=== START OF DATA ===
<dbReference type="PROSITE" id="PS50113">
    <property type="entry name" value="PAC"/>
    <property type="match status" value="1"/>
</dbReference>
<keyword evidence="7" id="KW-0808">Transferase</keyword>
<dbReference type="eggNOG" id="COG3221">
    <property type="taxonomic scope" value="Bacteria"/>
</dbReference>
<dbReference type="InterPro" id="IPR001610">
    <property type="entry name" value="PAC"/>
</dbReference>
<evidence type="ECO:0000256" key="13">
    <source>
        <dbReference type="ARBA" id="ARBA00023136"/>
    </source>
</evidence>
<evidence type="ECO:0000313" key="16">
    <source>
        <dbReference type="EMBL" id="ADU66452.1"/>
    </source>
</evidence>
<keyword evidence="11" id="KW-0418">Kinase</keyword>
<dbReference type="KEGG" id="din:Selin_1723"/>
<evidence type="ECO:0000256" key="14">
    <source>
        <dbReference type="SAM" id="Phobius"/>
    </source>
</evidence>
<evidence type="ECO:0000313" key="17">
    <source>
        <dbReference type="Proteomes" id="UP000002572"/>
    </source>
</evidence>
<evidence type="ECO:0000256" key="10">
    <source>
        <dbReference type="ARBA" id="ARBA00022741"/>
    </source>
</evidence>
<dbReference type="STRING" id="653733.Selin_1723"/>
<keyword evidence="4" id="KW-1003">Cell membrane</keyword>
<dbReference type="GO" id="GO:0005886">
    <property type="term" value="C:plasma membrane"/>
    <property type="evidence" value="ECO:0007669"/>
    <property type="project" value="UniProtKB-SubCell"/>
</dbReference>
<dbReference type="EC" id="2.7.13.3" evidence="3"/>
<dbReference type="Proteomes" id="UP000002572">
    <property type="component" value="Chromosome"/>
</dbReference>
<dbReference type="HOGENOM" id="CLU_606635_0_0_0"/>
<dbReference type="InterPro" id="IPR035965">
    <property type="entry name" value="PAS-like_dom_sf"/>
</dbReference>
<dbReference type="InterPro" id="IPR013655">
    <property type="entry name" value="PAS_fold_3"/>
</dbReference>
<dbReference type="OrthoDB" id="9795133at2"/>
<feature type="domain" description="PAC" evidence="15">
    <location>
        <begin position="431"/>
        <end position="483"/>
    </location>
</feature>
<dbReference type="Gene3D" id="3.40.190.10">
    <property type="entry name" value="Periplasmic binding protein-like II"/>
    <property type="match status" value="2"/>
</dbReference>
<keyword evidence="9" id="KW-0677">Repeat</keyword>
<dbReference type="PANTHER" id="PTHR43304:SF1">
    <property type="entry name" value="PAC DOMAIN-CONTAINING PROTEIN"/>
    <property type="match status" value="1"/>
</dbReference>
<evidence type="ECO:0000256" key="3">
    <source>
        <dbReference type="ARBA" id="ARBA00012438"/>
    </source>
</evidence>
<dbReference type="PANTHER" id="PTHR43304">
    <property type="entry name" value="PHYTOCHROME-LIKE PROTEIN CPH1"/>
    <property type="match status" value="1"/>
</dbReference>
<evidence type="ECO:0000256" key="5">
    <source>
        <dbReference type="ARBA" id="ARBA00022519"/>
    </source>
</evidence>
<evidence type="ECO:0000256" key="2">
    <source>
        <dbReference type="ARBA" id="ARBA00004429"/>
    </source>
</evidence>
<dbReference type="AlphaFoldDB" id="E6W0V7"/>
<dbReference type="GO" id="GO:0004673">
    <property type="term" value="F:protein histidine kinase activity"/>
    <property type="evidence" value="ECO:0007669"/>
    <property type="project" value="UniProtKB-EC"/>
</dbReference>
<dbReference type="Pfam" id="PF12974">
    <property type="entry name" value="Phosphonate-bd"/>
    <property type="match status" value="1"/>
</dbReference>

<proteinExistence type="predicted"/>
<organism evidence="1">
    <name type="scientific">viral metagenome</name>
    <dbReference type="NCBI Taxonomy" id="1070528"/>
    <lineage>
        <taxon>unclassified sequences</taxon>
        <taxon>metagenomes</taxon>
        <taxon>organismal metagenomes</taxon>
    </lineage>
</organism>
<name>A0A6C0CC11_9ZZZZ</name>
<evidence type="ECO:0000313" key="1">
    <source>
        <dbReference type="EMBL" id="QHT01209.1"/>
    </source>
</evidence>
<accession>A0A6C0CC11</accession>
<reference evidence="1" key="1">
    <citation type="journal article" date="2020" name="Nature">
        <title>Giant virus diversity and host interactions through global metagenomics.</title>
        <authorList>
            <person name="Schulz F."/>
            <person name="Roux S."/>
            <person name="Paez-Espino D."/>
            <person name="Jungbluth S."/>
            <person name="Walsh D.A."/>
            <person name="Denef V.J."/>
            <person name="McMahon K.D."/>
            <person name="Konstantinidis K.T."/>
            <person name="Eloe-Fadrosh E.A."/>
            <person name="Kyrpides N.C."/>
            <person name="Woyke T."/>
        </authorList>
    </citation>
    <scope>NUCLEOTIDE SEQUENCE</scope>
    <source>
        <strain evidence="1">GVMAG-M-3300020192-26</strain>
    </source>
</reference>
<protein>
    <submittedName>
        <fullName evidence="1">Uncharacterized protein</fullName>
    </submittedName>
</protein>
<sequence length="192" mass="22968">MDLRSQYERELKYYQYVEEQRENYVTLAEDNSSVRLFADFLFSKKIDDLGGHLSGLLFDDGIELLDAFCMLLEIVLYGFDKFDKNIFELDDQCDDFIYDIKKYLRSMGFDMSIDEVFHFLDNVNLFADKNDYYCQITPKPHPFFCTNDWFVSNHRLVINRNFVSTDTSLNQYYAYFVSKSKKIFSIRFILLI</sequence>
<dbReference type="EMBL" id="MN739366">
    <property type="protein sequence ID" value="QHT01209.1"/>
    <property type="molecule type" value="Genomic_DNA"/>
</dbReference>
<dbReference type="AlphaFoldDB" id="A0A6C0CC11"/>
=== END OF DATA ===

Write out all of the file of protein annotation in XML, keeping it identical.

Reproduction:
<dbReference type="PROSITE" id="PS50113">
    <property type="entry name" value="PAC"/>
    <property type="match status" value="1"/>
</dbReference>
<keyword evidence="7" id="KW-0808">Transferase</keyword>
<dbReference type="eggNOG" id="COG3221">
    <property type="taxonomic scope" value="Bacteria"/>
</dbReference>
<dbReference type="InterPro" id="IPR001610">
    <property type="entry name" value="PAC"/>
</dbReference>
<evidence type="ECO:0000256" key="13">
    <source>
        <dbReference type="ARBA" id="ARBA00023136"/>
    </source>
</evidence>
<evidence type="ECO:0000313" key="16">
    <source>
        <dbReference type="EMBL" id="ADU66452.1"/>
    </source>
</evidence>
<keyword evidence="11" id="KW-0418">Kinase</keyword>
<dbReference type="KEGG" id="din:Selin_1723"/>
<evidence type="ECO:0000256" key="14">
    <source>
        <dbReference type="SAM" id="Phobius"/>
    </source>
</evidence>
<evidence type="ECO:0000313" key="17">
    <source>
        <dbReference type="Proteomes" id="UP000002572"/>
    </source>
</evidence>
<evidence type="ECO:0000256" key="10">
    <source>
        <dbReference type="ARBA" id="ARBA00022741"/>
    </source>
</evidence>
<dbReference type="STRING" id="653733.Selin_1723"/>
<keyword evidence="4" id="KW-1003">Cell membrane</keyword>
<dbReference type="GO" id="GO:0005886">
    <property type="term" value="C:plasma membrane"/>
    <property type="evidence" value="ECO:0007669"/>
    <property type="project" value="UniProtKB-SubCell"/>
</dbReference>
<dbReference type="EC" id="2.7.13.3" evidence="3"/>
<dbReference type="Proteomes" id="UP000002572">
    <property type="component" value="Chromosome"/>
</dbReference>
<dbReference type="HOGENOM" id="CLU_606635_0_0_0"/>
<dbReference type="InterPro" id="IPR035965">
    <property type="entry name" value="PAS-like_dom_sf"/>
</dbReference>
<dbReference type="InterPro" id="IPR013655">
    <property type="entry name" value="PAS_fold_3"/>
</dbReference>
<dbReference type="OrthoDB" id="9795133at2"/>
<feature type="domain" description="PAC" evidence="15">
    <location>
        <begin position="431"/>
        <end position="483"/>
    </location>
</feature>
<dbReference type="Gene3D" id="3.40.190.10">
    <property type="entry name" value="Periplasmic binding protein-like II"/>
    <property type="match status" value="2"/>
</dbReference>
<keyword evidence="9" id="KW-0677">Repeat</keyword>
<dbReference type="PANTHER" id="PTHR43304:SF1">
    <property type="entry name" value="PAC DOMAIN-CONTAINING PROTEIN"/>
    <property type="match status" value="1"/>
</dbReference>
<evidence type="ECO:0000256" key="3">
    <source>
        <dbReference type="ARBA" id="ARBA00012438"/>
    </source>
</evidence>
<dbReference type="PANTHER" id="PTHR43304">
    <property type="entry name" value="PHYTOCHROME-LIKE PROTEIN CPH1"/>
    <property type="match status" value="1"/>
</dbReference>
<evidence type="ECO:0000256" key="5">
    <source>
        <dbReference type="ARBA" id="ARBA00022519"/>
    </source>
</evidence>
<evidence type="ECO:0000256" key="2">
    <source>
        <dbReference type="ARBA" id="ARBA00004429"/>
    </source>
</evidence>
<dbReference type="AlphaFoldDB" id="E6W0V7"/>
<dbReference type="GO" id="GO:0004673">
    <property type="term" value="F:protein histidine kinase activity"/>
    <property type="evidence" value="ECO:0007669"/>
    <property type="project" value="UniProtKB-EC"/>
</dbReference>
<dbReference type="Pfam" id="PF12974">
    <property type="entry name" value="Phosphonate-bd"/>
    <property type="match status" value="1"/>
</dbReference>

<proteinExistence type="predicted"/>
<organism evidence="1">
    <name type="scientific">viral metagenome</name>
    <dbReference type="NCBI Taxonomy" id="1070528"/>
    <lineage>
        <taxon>unclassified sequences</taxon>
        <taxon>metagenomes</taxon>
        <taxon>organismal metagenomes</taxon>
    </lineage>
</organism>
<name>A0A6C0CC11_9ZZZZ</name>
<evidence type="ECO:0000313" key="1">
    <source>
        <dbReference type="EMBL" id="QHT01209.1"/>
    </source>
</evidence>
<accession>A0A6C0CC11</accession>
<reference evidence="1" key="1">
    <citation type="journal article" date="2020" name="Nature">
        <title>Giant virus diversity and host interactions through global metagenomics.</title>
        <authorList>
            <person name="Schulz F."/>
            <person name="Roux S."/>
            <person name="Paez-Espino D."/>
            <person name="Jungbluth S."/>
            <person name="Walsh D.A."/>
            <person name="Denef V.J."/>
            <person name="McMahon K.D."/>
            <person name="Konstantinidis K.T."/>
            <person name="Eloe-Fadrosh E.A."/>
            <person name="Kyrpides N.C."/>
            <person name="Woyke T."/>
        </authorList>
    </citation>
    <scope>NUCLEOTIDE SEQUENCE</scope>
    <source>
        <strain evidence="1">GVMAG-M-3300020192-26</strain>
    </source>
</reference>
<protein>
    <submittedName>
        <fullName evidence="1">Uncharacterized protein</fullName>
    </submittedName>
</protein>
<sequence length="192" mass="22968">MDLRSQYERELKYYQYVEEQRENYVTLAEDNSSVRLFADFLFSKKIDDLGGHLSGLLFDDGIELLDAFCMLLEIVLYGFDKFDKNIFELDDQCDDFIYDIKKYLRSMGFDMSIDEVFHFLDNVNLFADKNDYYCQITPKPHPFFCTNDWFVSNHRLVINRNFVSTDTSLNQYYAYFVSKSKKIFSIRFILLI</sequence>
<dbReference type="EMBL" id="MN739366">
    <property type="protein sequence ID" value="QHT01209.1"/>
    <property type="molecule type" value="Genomic_DNA"/>
</dbReference>
<dbReference type="AlphaFoldDB" id="A0A6C0CC11"/>